The complicated relationship between genetic relatedness, the family, and the state
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The question of the meaning of genetic relatedness for family connections has divided public opinion, moral philosophers, legal scholars, and others, for a long time. The state is not immune to this question, and genetic relatedness is one of the dimensions (and sometimes the only dimension) that states consider when legislating on which relationships should be legally recognised and in what way. Some states aim to identify genetic fathers and assign parental responsibility to them: especially when children are born outside marriage. When children conceived via in vitro fertilisation are born to the ‘wrong’ parents (for example, because of a mistake at the fertility clinic), they may be removed and allocated to their ‘rightful’, genetic parents. Some states use or plan to use DNA testing to verify family connections for immigration purposes. In the US, commercial DNA testing companies offered testing kits to help reunite parents with children from whom they were separated at the border. While such testing can be a useful tool to help reunite or keep families together, it can also have adverse consequences when, for example, the genetic and the declared relation fail to align, in which case the family may not be recognised as such for legal purposes. We welcome contributions addressing questions at the intersection between genetic relatedness, family connections, and state recognition. In particular, we welcome normative approaches to these questions, including, but not limited to: what is the normative relation between genetic connections and family membership? Are states justified in requesting genetic testing to verify family relations? What role should the gender of the parents play in these decisions – if any? How (if at all) should genetic connections be acknowledged when they do not align with legally recognised family relations? Among all the parties involved, how should decisions about who the members of a family are, be taken – and who should take them? Abstracts should be no longer than 300 words (excluding references), and be accompanied by a short bio (max. 10 lines). These should be sent by January 31, 2020 to the organisers.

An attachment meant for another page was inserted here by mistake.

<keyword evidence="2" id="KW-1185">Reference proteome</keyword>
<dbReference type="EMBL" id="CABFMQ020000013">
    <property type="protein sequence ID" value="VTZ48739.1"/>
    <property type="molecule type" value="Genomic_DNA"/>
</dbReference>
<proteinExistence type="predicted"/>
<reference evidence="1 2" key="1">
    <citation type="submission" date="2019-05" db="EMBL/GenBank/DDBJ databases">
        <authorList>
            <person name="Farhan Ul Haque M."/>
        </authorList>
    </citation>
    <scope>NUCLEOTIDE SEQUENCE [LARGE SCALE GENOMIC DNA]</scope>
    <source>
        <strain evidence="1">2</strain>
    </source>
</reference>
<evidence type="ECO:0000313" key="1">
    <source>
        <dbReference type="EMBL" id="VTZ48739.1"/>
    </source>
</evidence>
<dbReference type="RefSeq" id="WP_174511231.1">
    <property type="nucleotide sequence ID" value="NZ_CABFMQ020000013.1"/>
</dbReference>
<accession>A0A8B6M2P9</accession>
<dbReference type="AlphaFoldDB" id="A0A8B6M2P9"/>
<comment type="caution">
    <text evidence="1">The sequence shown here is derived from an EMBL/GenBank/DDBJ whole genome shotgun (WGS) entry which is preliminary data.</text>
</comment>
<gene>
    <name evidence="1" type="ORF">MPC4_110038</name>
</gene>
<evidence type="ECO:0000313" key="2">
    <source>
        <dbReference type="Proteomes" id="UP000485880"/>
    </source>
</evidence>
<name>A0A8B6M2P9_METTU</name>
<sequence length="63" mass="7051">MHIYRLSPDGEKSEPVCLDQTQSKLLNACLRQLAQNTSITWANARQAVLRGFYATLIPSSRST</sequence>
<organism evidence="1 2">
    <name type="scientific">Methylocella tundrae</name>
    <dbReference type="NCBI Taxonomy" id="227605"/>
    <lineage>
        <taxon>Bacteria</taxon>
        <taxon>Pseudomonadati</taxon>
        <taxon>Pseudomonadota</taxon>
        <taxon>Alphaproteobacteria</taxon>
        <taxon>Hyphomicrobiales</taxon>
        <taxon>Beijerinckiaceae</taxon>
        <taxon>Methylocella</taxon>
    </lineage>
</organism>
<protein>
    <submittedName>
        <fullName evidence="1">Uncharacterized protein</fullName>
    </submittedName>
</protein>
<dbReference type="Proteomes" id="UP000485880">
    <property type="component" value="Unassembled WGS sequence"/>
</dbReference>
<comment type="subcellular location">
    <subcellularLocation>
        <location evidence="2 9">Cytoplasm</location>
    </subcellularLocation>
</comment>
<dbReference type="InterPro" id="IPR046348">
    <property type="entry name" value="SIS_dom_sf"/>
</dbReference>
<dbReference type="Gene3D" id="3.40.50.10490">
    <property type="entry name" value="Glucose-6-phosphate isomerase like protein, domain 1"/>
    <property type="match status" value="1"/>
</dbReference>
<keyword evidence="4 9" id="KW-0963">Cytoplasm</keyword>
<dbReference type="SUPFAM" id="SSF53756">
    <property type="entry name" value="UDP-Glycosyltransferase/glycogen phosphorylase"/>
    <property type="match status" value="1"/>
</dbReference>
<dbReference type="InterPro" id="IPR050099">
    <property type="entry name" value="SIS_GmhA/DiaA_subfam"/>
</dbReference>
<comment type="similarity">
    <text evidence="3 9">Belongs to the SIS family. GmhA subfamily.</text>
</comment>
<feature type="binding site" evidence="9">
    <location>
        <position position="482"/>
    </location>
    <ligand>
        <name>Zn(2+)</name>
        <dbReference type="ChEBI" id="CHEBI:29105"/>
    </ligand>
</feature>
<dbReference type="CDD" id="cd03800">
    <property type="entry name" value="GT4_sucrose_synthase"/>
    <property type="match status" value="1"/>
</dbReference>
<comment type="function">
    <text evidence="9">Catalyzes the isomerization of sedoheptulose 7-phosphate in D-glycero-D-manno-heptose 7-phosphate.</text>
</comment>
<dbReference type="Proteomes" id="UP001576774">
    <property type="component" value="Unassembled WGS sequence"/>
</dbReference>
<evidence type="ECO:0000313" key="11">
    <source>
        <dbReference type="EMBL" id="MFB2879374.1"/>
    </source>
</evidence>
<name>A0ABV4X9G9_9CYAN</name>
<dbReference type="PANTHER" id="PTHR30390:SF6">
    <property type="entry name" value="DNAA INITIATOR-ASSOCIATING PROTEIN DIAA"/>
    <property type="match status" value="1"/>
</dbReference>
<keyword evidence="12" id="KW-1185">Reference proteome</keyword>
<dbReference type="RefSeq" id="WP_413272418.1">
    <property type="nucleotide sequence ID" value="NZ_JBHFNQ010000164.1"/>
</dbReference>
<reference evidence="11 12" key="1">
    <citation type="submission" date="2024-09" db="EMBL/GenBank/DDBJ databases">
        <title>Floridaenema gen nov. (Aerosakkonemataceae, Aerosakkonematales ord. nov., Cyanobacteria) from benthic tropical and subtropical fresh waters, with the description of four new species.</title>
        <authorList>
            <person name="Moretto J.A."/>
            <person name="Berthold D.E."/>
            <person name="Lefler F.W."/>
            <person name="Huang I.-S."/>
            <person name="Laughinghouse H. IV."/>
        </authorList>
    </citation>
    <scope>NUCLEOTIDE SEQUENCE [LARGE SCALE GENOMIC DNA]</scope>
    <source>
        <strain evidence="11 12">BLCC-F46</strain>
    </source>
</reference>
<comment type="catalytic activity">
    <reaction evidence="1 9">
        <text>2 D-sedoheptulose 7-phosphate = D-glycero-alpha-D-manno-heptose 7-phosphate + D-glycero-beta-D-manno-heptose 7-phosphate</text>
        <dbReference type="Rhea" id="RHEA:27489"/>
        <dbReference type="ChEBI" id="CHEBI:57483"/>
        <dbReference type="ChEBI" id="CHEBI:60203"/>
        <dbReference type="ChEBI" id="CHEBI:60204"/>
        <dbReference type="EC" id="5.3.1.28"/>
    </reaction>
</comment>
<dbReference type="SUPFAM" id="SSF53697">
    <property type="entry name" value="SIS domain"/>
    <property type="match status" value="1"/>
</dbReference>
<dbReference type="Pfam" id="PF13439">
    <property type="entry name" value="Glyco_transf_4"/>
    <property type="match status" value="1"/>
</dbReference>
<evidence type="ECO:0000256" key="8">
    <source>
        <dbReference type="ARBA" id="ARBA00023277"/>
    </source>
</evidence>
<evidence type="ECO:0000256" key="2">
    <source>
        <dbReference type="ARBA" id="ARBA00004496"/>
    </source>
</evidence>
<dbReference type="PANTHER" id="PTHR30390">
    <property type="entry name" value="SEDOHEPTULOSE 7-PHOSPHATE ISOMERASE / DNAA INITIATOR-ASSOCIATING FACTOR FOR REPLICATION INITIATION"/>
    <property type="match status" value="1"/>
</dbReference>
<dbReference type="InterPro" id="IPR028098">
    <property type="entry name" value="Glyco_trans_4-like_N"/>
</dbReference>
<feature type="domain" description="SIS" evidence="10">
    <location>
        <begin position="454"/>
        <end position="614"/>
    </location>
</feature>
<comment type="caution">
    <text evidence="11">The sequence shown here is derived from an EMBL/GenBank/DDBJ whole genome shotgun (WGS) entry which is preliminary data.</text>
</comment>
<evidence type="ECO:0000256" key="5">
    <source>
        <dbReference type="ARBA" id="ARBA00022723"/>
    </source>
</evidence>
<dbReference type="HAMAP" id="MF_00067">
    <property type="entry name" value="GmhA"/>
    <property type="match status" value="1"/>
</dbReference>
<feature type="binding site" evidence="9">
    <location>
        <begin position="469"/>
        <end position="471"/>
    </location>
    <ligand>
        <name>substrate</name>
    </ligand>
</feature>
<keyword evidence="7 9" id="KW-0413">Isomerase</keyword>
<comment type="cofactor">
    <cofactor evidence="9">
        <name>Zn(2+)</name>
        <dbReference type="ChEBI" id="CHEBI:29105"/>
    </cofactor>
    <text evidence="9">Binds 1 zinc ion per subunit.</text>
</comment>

April 1, 2020, 9:00am CET
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